Here's One Way to Real Tax Freedom for Most
Houston Chronicle, May 3, 2000
Like spring break for college fraternities, Tax Freedom Day is an annual rite. It deserves to be treated with the same degree of seriousness. A conservative think tank calculated the percentage of national income that goes to taxes of all types (state, federal and local) and then figured out the date (currently May 3) when the same percentage of the year has passed. In other words, they say, you are "working for the government" until today. It's cute, but not terribly meaningful. The vast majority of government spending goes to programs like Social Security, Medicare and public education, which most of us support. Maybe in a better world we could find someone else to pick up the tab, but most adults recognize that it's necessary to pay for the programs from which we benefit.
Of course, the Tax Freedom folks also do some sleight of hand with the calendar. The date they've chosen is well past the date when the typical family would have paid their full year's tax burden by this measure. Because the nation has a progressive tax structure, where those who have the most income pay a larger portion of their income in taxes, the typical family actually faces a somewhat lower tax rate than what the Tax Freedom folks would have us believe.
A typical family in the middle of the income distribution pays approximately 28 percent of its income in taxes. This would place its "Tax Freedom" day back about April 12.
The difference between the typical family's Tax Freedom Day and the one calculated by the Tax Freedom folks raises an interesting question: Is it possible to shift more of the tax burden to the high-end families, the big winners in the new economy, so that middle-class families pay less?
The answer to this question is yes, and the tax change would actually be good for the economy. A small tax on financial transactions, such as the buying or selling of shares of stock, could raise a large amount of revenue, which could be used to reduce income taxes for low- and middle-income workers. A tax of only one-quarter of 1 percent on each purchase or sale of a share of stock could raise more than $ 100 billion a year in revenue. This would be enough to reduce the income tax for a typical family by close to 40 percent.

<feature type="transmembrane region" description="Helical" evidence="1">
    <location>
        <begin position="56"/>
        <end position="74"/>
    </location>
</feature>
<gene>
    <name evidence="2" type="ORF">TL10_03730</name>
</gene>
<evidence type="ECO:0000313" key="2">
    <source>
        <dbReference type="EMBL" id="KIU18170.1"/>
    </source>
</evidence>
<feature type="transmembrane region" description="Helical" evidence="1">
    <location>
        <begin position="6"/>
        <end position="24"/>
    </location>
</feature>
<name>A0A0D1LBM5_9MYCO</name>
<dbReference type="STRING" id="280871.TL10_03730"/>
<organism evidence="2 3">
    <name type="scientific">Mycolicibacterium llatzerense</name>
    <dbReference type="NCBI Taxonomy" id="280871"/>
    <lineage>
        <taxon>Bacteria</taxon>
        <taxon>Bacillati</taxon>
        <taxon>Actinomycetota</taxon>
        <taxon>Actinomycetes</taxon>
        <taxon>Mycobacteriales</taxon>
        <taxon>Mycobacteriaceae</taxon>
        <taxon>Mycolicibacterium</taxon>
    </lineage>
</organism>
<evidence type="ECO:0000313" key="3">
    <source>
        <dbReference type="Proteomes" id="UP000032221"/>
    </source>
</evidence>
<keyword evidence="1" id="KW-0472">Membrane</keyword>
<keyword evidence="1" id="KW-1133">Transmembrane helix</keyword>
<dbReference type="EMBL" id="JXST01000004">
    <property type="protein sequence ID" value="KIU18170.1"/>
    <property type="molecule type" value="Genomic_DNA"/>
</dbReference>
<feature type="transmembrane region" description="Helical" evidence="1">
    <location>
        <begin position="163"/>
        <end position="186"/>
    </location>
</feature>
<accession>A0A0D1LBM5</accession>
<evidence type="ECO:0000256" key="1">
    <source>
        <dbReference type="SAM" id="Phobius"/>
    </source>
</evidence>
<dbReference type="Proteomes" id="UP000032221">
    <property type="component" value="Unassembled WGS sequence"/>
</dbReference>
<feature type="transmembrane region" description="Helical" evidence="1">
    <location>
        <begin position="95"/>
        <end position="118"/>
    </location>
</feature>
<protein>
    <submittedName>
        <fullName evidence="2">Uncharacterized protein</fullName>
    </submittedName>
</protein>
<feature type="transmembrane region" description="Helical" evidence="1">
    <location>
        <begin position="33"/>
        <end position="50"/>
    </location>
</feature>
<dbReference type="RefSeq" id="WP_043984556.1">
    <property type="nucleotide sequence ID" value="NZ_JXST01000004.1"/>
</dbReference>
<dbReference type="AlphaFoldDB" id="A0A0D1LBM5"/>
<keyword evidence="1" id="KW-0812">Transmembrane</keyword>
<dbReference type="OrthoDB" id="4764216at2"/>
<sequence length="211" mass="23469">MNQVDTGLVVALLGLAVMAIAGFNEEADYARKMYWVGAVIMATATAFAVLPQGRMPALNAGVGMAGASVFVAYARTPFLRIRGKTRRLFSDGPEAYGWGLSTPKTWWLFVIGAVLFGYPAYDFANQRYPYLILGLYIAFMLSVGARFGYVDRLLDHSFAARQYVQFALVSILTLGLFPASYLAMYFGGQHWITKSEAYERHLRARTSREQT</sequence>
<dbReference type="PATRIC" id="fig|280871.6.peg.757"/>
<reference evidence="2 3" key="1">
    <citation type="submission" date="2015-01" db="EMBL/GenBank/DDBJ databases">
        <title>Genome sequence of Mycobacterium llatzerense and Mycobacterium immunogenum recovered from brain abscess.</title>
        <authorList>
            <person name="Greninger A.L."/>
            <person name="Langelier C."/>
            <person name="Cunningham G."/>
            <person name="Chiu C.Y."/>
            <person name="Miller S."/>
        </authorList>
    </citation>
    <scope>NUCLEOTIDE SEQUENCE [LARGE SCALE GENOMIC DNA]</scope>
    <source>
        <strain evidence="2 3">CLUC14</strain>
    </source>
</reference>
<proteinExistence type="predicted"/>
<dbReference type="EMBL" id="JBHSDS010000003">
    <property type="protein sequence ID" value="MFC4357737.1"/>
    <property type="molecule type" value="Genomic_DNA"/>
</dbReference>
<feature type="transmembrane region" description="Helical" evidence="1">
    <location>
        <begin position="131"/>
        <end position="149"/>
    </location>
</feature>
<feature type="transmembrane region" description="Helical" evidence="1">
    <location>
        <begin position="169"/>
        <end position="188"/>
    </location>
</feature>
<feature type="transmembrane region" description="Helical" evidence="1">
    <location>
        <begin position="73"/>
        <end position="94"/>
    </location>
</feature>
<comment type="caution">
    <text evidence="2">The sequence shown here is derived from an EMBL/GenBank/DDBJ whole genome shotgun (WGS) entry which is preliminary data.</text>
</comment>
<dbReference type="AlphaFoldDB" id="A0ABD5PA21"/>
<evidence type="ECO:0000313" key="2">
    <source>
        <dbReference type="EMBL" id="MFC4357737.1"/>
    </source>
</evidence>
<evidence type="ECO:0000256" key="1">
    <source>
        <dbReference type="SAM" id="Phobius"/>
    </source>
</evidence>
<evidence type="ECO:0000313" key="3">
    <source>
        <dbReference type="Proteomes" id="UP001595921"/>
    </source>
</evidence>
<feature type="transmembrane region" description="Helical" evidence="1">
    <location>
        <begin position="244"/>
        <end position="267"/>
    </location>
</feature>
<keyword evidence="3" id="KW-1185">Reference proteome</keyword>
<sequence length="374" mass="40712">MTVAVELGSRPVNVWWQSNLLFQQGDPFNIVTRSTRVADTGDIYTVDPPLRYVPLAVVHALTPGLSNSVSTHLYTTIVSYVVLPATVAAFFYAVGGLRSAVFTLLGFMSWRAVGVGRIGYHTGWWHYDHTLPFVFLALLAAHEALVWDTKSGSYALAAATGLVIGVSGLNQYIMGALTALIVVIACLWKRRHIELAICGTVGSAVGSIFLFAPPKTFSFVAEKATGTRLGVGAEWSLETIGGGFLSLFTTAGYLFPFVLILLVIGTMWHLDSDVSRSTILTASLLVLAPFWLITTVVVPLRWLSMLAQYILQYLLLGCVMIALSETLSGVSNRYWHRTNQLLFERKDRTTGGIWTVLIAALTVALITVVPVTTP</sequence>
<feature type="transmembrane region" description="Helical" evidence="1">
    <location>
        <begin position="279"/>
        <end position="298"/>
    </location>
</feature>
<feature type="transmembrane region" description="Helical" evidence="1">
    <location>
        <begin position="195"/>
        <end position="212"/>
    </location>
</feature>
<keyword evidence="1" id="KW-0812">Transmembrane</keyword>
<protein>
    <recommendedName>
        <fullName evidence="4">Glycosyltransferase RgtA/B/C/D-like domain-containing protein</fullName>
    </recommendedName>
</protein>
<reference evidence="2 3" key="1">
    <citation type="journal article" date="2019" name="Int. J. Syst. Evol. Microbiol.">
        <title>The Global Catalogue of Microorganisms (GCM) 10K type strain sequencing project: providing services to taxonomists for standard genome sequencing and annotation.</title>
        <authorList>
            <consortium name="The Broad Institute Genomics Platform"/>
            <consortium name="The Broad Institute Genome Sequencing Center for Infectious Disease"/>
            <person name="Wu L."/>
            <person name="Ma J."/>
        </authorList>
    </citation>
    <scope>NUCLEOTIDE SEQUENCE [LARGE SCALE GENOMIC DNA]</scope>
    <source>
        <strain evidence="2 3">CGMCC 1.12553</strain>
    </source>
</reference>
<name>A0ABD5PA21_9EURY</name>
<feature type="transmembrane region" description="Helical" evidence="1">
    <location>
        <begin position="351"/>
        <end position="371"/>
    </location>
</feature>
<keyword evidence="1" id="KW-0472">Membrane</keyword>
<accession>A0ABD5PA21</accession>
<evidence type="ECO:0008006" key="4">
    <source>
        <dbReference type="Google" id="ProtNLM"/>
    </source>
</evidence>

This sort of tax would be borne overwhelmingly by the richest families. While many of us will buy and hold shares of stock at points in our life, very few middle-income families actively speculate in the stock market. Most middle-income families buy stock to hold until they need it to pay for their kids' college or their own retirement. In such cases the one-fourth percent fee paid when a share is bought or sold would be an annoyance (this comes to $ 25 on a $ 10,000 sale of stock), but it would almost certainly be tiny compared to the reduction in their income taxes that this plan would allow.
On the other hand, if someone buys stock at 1 p.m. with the intention of selling it at 2 p.m., a one-fourth percent tax might be more of a concern. Such short-term speculators hope to profit from small changes in price. Even a small tax could take much of the profit out of this sort of trading.
Most of us should welcome less short-term trading. The huge see-saw ride of the Nasdaq in recent months has caused enormous anxiety for many investors. If a tax could reduce some of the short-term trading that led to these price swings, it could increase the stability of the financial markets for everyone.
While most of the people who engage in short-term trading are wealthy, there are some who are not. The massive growth of on-line brokerages in recent years has created a large contingent of day traders who are constantly buying and selling stock. These people, most of whom are not rich, would also notice a tax on speculation.
But, there is no reason to feel sorry for the day traders. Day trading is a form of gambling. Other types of gambling, such as state lotteries, horse racing or casino gambling, are already heavily taxed. A small tax on stock speculation would just make the playing field a bit more even.
A middle-class tax cut financed by a tax on stock trades could move Tax Freedom Day earlier by more than a week for a typical family. If Tax Freedom Day prompts the public to consider such reforms, then it will not have been a waste of time.
Dean Baker is a macroeconomist and co-director of the Center for Economic and Policy Research in Washington, DC. He previously worked as a senior economist at the Economic Policy Institute and an assistant professor at Bucknell University.